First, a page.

2

I use the enter key as my leader:

nnoremap <cr> <nop> " To avoid moving the cursor
let mapleader="\<enter>"

So far so good. To have the same behavior on Dirvish I need to remap enter to <nop> again, otherwise when I press it, it navigates to the path under the cursor (which I don't need because gf is already burned in my brain):

augroup DirvishSetUp
    autocmd!
    autocmd FileType dirvish
        \ nnoremap <buffer> <cr> <nop> |
        \ nnoremap <buffer> <silent> gf :call dirvish#open('edit', 0)<cr>
augroup END

It works as expected, except for an annoying little detail: If I searched something previously, on any buffer, and press the enter key on the Dirvish one and wait, the last search gets repeated. :nmap shows the following for <cr>:

n <CR> *@<nop><Space>
n <CR> * <Nop>

Why is this happening? (Not sure if relevant, but this is on Neovim 0.4.3)

3
  • 2
    I'm too lazy to investigate properly, but does removing the space from the end of this line fix the issue? \ nnoremap <buffer> <cr> <nop>| Does doing so change the output of nmap <cr>? – Rich May 6 '20 at 14:35
  • 2
    Yes, the issue is the trailing space which removes the special meaning of <nop>. Remove it; otherwise <nop> is no longer handled like a no-op, but as a sequence of literal keys (<, n, o, p, >). – user938271 May 6 '20 at 14:40
  • 1
    Yeah, that was the issue 😰 Is it documented somewhere? :h <Nop> says nothing – Tae May 6 '20 at 14:42
3

The problem, as user938271 explains, is that by inadvertently including a space in the {rhs} of your mapping, you prevent <nop> from acting like a no-op, and instead it becomes a literal string of keystrokes: <, n, o, p, >.

In the resulting mapping, The < does nothing, and the following n repeats the last search.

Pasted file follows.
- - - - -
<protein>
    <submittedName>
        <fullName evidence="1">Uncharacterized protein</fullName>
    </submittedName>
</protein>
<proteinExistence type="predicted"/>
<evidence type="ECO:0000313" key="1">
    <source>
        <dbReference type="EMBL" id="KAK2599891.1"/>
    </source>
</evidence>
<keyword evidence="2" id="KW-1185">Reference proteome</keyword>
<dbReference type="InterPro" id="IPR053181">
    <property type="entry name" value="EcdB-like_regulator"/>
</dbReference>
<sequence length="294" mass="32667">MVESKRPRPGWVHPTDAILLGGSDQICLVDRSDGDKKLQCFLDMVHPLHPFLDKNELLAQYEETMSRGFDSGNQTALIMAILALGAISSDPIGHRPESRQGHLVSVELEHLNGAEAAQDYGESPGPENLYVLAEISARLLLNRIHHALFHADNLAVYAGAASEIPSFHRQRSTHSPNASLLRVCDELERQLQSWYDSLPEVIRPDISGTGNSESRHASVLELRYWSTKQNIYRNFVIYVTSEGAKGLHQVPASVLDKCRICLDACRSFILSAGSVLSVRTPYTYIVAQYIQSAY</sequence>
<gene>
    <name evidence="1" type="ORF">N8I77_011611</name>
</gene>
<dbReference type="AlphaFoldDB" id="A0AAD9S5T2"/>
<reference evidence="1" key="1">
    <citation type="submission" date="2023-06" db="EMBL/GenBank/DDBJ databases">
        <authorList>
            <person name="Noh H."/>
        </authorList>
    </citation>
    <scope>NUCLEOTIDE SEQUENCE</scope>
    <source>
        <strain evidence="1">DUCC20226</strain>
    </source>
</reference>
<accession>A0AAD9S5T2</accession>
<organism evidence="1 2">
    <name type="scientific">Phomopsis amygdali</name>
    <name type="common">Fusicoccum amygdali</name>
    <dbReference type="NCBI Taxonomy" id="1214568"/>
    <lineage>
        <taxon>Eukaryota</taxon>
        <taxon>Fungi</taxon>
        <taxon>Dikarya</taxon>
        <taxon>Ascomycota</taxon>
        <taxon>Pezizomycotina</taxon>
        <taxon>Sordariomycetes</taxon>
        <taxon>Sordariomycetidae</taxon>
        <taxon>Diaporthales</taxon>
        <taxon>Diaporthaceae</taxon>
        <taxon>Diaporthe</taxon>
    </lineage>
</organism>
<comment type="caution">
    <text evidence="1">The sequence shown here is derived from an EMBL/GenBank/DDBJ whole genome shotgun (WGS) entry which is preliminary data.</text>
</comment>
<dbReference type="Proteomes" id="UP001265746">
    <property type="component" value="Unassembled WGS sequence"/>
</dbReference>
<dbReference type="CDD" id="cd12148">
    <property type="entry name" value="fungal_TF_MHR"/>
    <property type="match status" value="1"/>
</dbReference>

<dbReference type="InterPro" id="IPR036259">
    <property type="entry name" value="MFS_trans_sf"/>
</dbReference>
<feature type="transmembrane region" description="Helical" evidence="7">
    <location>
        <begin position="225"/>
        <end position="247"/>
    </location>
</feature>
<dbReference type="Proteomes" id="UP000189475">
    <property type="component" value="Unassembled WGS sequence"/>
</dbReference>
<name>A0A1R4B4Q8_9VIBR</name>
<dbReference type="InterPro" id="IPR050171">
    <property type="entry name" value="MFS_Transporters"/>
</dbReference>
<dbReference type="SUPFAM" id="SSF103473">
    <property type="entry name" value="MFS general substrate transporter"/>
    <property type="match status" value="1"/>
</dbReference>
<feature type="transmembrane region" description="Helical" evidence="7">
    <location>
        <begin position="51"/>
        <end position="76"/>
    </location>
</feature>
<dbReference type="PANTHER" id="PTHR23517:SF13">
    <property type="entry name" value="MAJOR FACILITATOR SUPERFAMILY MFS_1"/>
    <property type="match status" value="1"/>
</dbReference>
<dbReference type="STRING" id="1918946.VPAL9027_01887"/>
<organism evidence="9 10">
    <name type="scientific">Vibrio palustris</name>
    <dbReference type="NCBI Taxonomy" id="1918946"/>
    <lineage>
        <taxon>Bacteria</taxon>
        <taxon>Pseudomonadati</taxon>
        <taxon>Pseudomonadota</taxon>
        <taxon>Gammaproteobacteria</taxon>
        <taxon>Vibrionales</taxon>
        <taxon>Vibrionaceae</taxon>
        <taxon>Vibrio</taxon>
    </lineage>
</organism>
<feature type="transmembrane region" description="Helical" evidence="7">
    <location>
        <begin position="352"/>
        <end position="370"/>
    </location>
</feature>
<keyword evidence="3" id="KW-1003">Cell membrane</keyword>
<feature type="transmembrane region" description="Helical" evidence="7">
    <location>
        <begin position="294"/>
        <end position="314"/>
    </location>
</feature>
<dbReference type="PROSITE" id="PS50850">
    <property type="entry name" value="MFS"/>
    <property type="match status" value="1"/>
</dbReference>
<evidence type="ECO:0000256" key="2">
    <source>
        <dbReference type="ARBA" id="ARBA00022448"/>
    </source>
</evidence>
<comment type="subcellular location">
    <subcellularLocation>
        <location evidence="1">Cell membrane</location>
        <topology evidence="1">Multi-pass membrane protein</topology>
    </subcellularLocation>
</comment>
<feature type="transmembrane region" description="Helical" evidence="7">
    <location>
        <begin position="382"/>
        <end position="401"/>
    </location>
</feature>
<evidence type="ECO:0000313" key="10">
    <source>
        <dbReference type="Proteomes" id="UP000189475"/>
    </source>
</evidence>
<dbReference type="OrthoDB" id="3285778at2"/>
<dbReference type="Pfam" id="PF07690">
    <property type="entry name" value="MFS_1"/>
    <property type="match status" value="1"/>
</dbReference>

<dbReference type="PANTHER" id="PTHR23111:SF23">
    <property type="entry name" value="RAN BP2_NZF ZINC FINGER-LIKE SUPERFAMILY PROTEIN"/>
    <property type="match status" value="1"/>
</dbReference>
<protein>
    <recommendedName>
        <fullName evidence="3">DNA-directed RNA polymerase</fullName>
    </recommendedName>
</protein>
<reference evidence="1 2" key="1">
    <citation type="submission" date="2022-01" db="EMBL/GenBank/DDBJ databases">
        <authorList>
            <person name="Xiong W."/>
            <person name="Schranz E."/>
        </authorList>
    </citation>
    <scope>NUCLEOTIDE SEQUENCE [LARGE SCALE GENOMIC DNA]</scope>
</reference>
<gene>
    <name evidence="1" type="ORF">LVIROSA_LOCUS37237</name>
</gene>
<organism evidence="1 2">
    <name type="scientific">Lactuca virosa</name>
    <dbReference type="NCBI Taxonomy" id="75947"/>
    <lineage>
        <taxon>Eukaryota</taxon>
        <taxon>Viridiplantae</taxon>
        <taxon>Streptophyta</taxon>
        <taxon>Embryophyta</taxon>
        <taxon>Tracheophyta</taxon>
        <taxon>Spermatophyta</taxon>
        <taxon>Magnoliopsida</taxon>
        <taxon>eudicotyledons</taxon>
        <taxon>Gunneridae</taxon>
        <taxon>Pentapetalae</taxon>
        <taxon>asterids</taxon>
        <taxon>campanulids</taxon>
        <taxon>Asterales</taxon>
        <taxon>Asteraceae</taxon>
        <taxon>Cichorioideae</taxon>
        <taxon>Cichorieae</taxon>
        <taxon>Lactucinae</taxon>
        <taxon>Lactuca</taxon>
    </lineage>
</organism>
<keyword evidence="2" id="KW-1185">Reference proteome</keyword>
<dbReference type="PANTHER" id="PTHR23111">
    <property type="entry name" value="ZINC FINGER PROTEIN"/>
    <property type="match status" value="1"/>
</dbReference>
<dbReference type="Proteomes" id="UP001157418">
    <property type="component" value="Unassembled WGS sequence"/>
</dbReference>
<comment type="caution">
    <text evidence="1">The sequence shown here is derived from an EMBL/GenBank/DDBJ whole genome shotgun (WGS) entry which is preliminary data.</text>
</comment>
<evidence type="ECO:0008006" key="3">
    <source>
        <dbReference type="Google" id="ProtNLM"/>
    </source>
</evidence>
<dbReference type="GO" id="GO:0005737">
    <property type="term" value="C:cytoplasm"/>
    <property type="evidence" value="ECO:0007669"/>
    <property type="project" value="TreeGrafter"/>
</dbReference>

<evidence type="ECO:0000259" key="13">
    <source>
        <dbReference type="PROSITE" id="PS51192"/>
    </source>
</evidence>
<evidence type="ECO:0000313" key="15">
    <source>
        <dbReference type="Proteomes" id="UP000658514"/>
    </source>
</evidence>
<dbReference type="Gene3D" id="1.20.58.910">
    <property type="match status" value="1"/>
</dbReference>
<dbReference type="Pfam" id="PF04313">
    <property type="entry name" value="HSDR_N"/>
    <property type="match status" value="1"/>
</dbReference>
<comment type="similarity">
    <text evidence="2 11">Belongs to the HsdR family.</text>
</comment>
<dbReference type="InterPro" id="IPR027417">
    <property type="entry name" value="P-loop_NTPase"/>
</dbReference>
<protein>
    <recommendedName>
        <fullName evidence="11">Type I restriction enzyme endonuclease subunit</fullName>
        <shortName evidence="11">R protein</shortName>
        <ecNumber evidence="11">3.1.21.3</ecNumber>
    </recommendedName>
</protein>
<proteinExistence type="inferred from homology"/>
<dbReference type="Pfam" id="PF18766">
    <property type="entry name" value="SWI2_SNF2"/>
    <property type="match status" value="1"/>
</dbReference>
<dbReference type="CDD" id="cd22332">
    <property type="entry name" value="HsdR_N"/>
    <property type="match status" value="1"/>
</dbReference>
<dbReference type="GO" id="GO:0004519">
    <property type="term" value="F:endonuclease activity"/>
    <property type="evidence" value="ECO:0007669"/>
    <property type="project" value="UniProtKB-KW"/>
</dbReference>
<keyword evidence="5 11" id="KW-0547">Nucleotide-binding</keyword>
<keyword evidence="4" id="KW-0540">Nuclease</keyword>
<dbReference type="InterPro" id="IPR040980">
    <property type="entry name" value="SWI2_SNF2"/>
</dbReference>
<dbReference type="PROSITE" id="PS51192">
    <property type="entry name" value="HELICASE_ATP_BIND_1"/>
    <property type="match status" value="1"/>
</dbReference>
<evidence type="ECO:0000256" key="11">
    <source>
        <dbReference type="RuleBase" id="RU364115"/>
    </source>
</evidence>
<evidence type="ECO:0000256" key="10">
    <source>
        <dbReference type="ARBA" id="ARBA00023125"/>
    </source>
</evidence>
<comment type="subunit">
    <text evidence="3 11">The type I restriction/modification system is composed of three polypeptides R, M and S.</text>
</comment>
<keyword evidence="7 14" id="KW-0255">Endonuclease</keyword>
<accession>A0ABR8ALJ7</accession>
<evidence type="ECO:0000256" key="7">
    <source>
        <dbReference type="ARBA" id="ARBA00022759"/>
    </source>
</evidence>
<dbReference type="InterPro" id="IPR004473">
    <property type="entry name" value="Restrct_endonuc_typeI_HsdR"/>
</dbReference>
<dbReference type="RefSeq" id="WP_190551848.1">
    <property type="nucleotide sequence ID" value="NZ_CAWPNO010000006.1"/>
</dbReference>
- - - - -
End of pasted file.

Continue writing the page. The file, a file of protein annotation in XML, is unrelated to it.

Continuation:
This behaviour can be inferred from the documentation for <Nop>:

An easier way to get a mapping that doesn't produce anything, is to use "<Nop>" for the {rhs}.

Note that it doesn't say "in the {rhs}", but instead "for the {rhs}". This implies that if the {rhs} is not exactly <Nop>, but instead includes <Nop>, the special behaviour will not be triggered. (This wording could probably be improved, and I'm sure Bram would welcome a pull request for this.)

The space is included in the mapping is the one between the <nop> and the bar: |. Vim includes this in the mapping because it has no way of knowing this isn't what you intend. Thus, to fix the issue, change that line to:

\ nnoremap <buffer> <cr> <nop>|

Note that there are three clues that this is what was happening in the output of :nmap <CR>:

  1. In the first, buffer-local, mapping, <Space> is included,
  2. In that mapping the output has a lower-cased <nop> (what you typed) instead of the upper-cased <Nop> (Vim's notation for the special feature).
  3. This is not visible in the paste, but it is inside Vim: the <nop> in the first mapping is highlighted differently from the <Nop> in the second one. The latter is has special highlighting to indicate it is not a series of keystrokes, but instead a single <Nop>.

Your Answer

By clicking “Post Your Answer”, you agree to our terms of service, privacy policy and cookie policy

Not the answer you're looking for? Browse other questions tagged or ask your own question.